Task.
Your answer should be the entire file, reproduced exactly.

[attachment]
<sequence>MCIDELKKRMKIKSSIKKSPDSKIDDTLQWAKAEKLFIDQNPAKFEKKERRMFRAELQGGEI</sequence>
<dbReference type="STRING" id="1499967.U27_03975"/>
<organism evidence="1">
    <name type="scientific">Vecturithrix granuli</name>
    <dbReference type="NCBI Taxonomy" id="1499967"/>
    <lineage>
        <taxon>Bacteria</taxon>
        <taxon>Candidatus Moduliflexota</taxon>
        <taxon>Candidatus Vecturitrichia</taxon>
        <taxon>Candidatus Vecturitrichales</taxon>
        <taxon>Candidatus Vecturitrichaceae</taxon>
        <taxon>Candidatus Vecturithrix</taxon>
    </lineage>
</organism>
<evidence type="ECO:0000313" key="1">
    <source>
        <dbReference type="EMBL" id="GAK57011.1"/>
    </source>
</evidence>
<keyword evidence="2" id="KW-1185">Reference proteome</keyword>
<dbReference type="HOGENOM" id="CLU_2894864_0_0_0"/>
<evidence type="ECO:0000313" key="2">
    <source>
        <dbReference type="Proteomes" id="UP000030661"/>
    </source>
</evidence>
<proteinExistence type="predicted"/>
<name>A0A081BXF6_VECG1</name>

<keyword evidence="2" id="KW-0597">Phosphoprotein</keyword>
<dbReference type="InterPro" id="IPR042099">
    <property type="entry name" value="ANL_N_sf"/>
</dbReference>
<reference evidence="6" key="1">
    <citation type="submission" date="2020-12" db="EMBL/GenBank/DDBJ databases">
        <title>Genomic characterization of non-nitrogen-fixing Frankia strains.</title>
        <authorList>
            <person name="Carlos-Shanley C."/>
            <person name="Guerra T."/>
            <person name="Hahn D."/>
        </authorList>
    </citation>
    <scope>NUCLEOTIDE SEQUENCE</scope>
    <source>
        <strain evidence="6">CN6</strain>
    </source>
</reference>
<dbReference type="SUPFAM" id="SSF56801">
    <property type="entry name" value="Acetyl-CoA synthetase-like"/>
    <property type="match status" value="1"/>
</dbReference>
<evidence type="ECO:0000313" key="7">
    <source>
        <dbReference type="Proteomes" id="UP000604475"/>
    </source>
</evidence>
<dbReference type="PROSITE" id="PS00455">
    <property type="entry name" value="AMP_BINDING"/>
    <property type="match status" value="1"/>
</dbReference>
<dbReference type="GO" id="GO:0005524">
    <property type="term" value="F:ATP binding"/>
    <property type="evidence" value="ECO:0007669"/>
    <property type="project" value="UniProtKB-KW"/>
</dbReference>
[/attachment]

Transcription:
<sequence>MCIDELKKRMKIKSSIKKSPDSKIDDTLQWAKAEKLFIDQNPAKFEKKERRMFRAELQGGEI</sequence>
<dbReference type="STRING" id="1499967.U27_03975"/>
<organism evidence="1">
    <name type="scientific">Vecturithrix granuli</name>
    <dbReference type="NCBI Taxonomy" id="1499967"/>
    <lineage>
        <taxon>Bacteria</taxon>
        <taxon>Candidatus Moduliflexota</taxon>
        <taxon>Candidatus Vecturitrichia</taxon>
        <taxon>Candidatus Vecturitrichales</taxon>
        <taxon>Candidatus Vecturitrichaceae</taxon>
        <taxon>Candidatus Vecturithrix</taxon>
    </lineage>
</organism>
<evidence type="ECO:0000313" key="1">
    <source>
        <dbReference type="EMBL" id="GAK57011.1"/>
    </source>
</evidence>
<keyword evidence="2" id="KW-1185">Reference proteome</keyword>
<dbReference type="HOGENOM" id="CLU_2894864_0_0_0"/>
<evidence type="ECO:0000313" key="2">
    <source>
        <dbReference type="Proteomes" id="UP000030661"/>
    </source>
</evidence>
<proteinExistence type="predicted"/>
<name>A0A081BXF6_VECG1</name>

<keyword evidence="2" id="KW-0597">Phosphoprotein</keyword>
<dbReference type="InterPro" id="IPR042099">
    <property type="entry name" value="ANL_N_sf"/>
</dbReference>
<reference evidence="6" key="1">
    <citation type="submission" date="2020-12" db="EMBL/GenBank/DDBJ databases">
        <title>Genomic characterization of non-nitrogen-fixing Frankia strains.</title>
        <authorList>
            <person name="Carlos-Shanley C."/>
            <person name="Guerra T."/>
            <person name="Hahn D."/>
        </authorList>
    </citation>
    <scope>NUCLEOTIDE SEQUENCE</scope>
    <source>
        <strain evidence="6">CN6</strain>
    </source>
</reference>
<dbReference type="SUPFAM" id="SSF56801">
    <property type="entry name" value="Acetyl-CoA synthetase-like"/>
    <property type="match status" value="1"/>
</dbReference>
<evidence type="ECO:0000313" key="7">
    <source>
        <dbReference type="Proteomes" id="UP000604475"/>
    </source>
</evidence>
<dbReference type="PROSITE" id="PS00455">
    <property type="entry name" value="AMP_BINDING"/>
    <property type="match status" value="1"/>
</dbReference>
<dbReference type="GO" id="GO:0005524">
    <property type="term" value="F:ATP binding"/>
    <property type="evidence" value="ECO:0007669"/>
    <property type="project" value="UniProtKB-KW"/>
</dbReference>